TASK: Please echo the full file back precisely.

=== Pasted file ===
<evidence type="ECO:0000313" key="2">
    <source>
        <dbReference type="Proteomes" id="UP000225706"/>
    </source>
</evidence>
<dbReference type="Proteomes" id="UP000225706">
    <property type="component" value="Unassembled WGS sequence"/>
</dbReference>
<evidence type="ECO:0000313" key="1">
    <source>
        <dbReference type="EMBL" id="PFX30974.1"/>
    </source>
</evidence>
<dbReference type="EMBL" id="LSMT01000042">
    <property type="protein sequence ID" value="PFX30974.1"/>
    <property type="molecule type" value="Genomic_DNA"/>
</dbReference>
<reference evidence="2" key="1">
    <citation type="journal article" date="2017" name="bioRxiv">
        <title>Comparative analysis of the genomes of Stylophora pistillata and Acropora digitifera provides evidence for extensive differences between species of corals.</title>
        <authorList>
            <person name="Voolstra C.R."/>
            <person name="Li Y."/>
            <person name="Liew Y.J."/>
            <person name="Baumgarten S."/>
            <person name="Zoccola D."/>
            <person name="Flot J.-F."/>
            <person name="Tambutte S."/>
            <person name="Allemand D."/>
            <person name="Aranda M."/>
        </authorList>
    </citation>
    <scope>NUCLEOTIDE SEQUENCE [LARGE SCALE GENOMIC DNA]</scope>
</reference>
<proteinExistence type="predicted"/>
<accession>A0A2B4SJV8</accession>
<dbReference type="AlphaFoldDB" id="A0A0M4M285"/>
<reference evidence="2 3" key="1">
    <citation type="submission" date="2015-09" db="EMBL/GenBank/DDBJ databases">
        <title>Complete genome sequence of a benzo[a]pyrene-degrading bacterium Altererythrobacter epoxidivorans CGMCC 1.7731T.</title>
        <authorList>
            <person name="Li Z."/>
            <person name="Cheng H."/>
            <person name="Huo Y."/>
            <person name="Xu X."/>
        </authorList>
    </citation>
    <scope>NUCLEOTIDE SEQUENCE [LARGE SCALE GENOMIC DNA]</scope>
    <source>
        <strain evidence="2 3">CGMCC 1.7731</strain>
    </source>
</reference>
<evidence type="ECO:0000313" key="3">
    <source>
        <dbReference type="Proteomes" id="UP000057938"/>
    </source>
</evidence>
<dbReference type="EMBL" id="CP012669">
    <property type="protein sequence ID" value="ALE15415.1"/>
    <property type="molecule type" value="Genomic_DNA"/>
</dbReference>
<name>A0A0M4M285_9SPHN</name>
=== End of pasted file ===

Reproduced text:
<evidence type="ECO:0000313" key="2">
    <source>
        <dbReference type="Proteomes" id="UP000225706"/>
    </source>
</evidence>
<dbReference type="Proteomes" id="UP000225706">
    <property type="component" value="Unassembled WGS sequence"/>
</dbReference>
<evidence type="ECO:0000313" key="1">
    <source>
        <dbReference type="EMBL" id="PFX30974.1"/>
    </source>
</evidence>
<dbReference type="EMBL" id="LSMT01000042">
    <property type="protein sequence ID" value="PFX30974.1"/>
    <property type="molecule type" value="Genomic_DNA"/>
</dbReference>
<reference evidence="2" key="1">
    <citation type="journal article" date="2017" name="bioRxiv">
        <title>Comparative analysis of the genomes of Stylophora pistillata and Acropora digitifera provides evidence for extensive differences between species of corals.</title>
        <authorList>
            <person name="Voolstra C.R."/>
            <person name="Li Y."/>
            <person name="Liew Y.J."/>
            <person name="Baumgarten S."/>
            <person name="Zoccola D."/>
            <person name="Flot J.-F."/>
            <person name="Tambutte S."/>
            <person name="Allemand D."/>
            <person name="Aranda M."/>
        </authorList>
    </citation>
    <scope>NUCLEOTIDE SEQUENCE [LARGE SCALE GENOMIC DNA]</scope>
</reference>
<proteinExistence type="predicted"/>
<accession>A0A2B4SJV8</accession>
<dbReference type="AlphaFoldDB" id="A0A0M4M285"/>
<reference evidence="2 3" key="1">
    <citation type="submission" date="2015-09" db="EMBL/GenBank/DDBJ databases">
        <title>Complete genome sequence of a benzo[a]pyrene-degrading bacterium Altererythrobacter epoxidivorans CGMCC 1.7731T.</title>
        <authorList>
            <person name="Li Z."/>
            <person name="Cheng H."/>
            <person name="Huo Y."/>
            <person name="Xu X."/>
        </authorList>
    </citation>
    <scope>NUCLEOTIDE SEQUENCE [LARGE SCALE GENOMIC DNA]</scope>
    <source>
        <strain evidence="2 3">CGMCC 1.7731</strain>
    </source>
</reference>
<evidence type="ECO:0000313" key="3">
    <source>
        <dbReference type="Proteomes" id="UP000057938"/>
    </source>
</evidence>
<dbReference type="EMBL" id="CP012669">
    <property type="protein sequence ID" value="ALE15415.1"/>
    <property type="molecule type" value="Genomic_DNA"/>
</dbReference>
<name>A0A0M4M285_9SPHN</name>